The night before she came to the set, we talked on the phone and she asked me what we wanted her to do. I said we’d like her to give a kind of thoughtful scrutiny, a social-cultural reflection or meditation using the skills of a novelist rather than a scholar and not necessarily as a film buff, which she was. Then, I made a slip of the tongue and spoke aloud what I hoped she might do; I said, “Something like Jimmy Baldwin might do.” I was way out of line, since nobody’s talking in the twentieth century ranks with Baldwin’s. To this day, I continue to hope that she understood it as a compliment. If anyone’s talk could be spoken of in the same sentence as Baldwin’s it was hers.
Toni’s gift to the film was silken and brilliant. To this day, film scholars follow her interpretation of scenes in Birth of a Nation without acknowledgement. She gives a very fetching, sooth-saying presentation. But here’s where the magic and uncanny intuition (imagination) comes in. At the point where we interviewed her, the film’s team was stymied. We were uncertain where to go next. We were debating what to include or leave out, where to find thematic drive, how to make the film hold together while moving the most useful information to the viewer. Without any prep information about these debates and uncertainties, Toni’s on-camera interview solved all our issues, resolved all of our creative differences, and in effect told us what our film was about and how to make its need a reality. Anyone looking at the film today will get a taste of Toni’s spontaneous canniness. But whatever they think of the film itself, they won’t peep how she clarified the team’s directions to give it whatever weight and point it can claim. Rightfully, hers are the last words on the voice track. At one screening in Atlanta, one viewer asked, referring to Toni, “Who was the film director who spoke at the end?” Literally, she wasn’t the director. But he had stumbled onto a half truth.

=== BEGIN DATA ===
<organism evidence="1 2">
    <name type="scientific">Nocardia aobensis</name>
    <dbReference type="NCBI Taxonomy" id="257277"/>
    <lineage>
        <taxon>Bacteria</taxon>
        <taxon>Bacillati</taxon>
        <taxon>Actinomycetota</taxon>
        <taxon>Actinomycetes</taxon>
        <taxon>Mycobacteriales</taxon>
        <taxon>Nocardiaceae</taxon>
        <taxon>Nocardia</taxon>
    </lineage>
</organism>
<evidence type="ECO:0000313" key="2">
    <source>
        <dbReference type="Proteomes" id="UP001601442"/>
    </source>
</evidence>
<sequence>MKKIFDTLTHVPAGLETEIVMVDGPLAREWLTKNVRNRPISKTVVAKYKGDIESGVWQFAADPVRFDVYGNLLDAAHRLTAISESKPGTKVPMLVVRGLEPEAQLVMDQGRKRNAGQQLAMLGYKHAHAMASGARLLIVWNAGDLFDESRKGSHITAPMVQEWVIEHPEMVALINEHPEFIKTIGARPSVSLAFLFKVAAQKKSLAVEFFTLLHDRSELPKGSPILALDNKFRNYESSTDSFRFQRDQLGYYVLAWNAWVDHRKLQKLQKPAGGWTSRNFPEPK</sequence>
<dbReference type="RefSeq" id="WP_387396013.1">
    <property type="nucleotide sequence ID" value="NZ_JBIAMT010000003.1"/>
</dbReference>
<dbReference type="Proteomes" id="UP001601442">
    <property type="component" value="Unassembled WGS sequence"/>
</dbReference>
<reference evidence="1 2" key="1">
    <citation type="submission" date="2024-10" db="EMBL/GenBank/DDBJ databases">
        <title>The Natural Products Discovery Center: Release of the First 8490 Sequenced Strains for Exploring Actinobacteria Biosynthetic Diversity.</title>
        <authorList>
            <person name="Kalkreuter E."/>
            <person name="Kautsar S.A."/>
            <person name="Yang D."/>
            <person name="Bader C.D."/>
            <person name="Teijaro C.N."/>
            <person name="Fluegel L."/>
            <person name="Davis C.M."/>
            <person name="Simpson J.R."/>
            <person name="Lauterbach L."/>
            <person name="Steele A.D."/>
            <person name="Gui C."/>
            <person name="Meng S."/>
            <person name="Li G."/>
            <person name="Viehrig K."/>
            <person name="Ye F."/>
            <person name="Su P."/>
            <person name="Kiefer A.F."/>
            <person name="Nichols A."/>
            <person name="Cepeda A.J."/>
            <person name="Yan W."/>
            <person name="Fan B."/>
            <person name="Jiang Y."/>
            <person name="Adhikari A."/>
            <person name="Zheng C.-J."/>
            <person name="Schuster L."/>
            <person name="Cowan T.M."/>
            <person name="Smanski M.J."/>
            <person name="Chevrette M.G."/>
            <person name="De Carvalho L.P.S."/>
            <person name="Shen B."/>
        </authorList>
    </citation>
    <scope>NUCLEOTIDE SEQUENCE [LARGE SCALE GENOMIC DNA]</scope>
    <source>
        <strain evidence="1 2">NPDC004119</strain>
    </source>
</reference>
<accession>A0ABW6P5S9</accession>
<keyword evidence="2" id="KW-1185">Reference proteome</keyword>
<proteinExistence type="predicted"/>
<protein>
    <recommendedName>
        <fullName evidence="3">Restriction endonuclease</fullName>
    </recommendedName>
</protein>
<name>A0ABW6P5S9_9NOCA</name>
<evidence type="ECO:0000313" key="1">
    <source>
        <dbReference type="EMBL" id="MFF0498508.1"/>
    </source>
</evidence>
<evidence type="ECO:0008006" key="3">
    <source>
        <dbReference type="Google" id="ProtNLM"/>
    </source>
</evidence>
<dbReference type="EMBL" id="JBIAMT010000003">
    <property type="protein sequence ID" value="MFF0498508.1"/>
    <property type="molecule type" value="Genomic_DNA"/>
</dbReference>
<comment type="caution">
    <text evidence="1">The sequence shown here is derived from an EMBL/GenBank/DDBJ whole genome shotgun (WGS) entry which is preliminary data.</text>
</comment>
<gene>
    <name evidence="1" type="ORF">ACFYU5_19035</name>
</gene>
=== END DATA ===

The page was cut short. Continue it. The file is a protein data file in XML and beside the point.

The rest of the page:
Her final illness stunned. It was like a beautiful script gone out of control with a perverse twist. It was difficult for her and her army of loyalists because the story made no sense, its ending too stupid for anything having to do with her creative path. Still, as Toni would, seeing as how she had a central role in this runaway narrative, she played her part with her usual finesse. The last time I saw her was in New York. Morrison had lent Toni her foothold apartment in Manhattan so she could say goodbye to her New York friends. Frail, she lounged on a sofa, hardy showing the fatigue of medications and several audiences lined up in a scheduled row.
She entertained Manthia Diawara, who went back with her to past Philadelphia years, and myself with her usual wit. But it was hard, making conversation without directly acknowledging the presence of It in the room. The It’s presence was as inexplicable to her as to any of us. When death comes along in its usual routine, it often leads survivors to thoughts of their own mortality. But I doubt anyone had such thoughts when Toni was leaving us. All we could think of was loss to ourselves and to the world. She was too rare for us to compare our life’s journeys to hers. Later internet years have produced more air kissing and “I love yous” at the end of phone calls—cutesy stuff that wasn’t exactly Toni’s groove. I am certain, though, that she always heard love in the laughter of friends talking with her.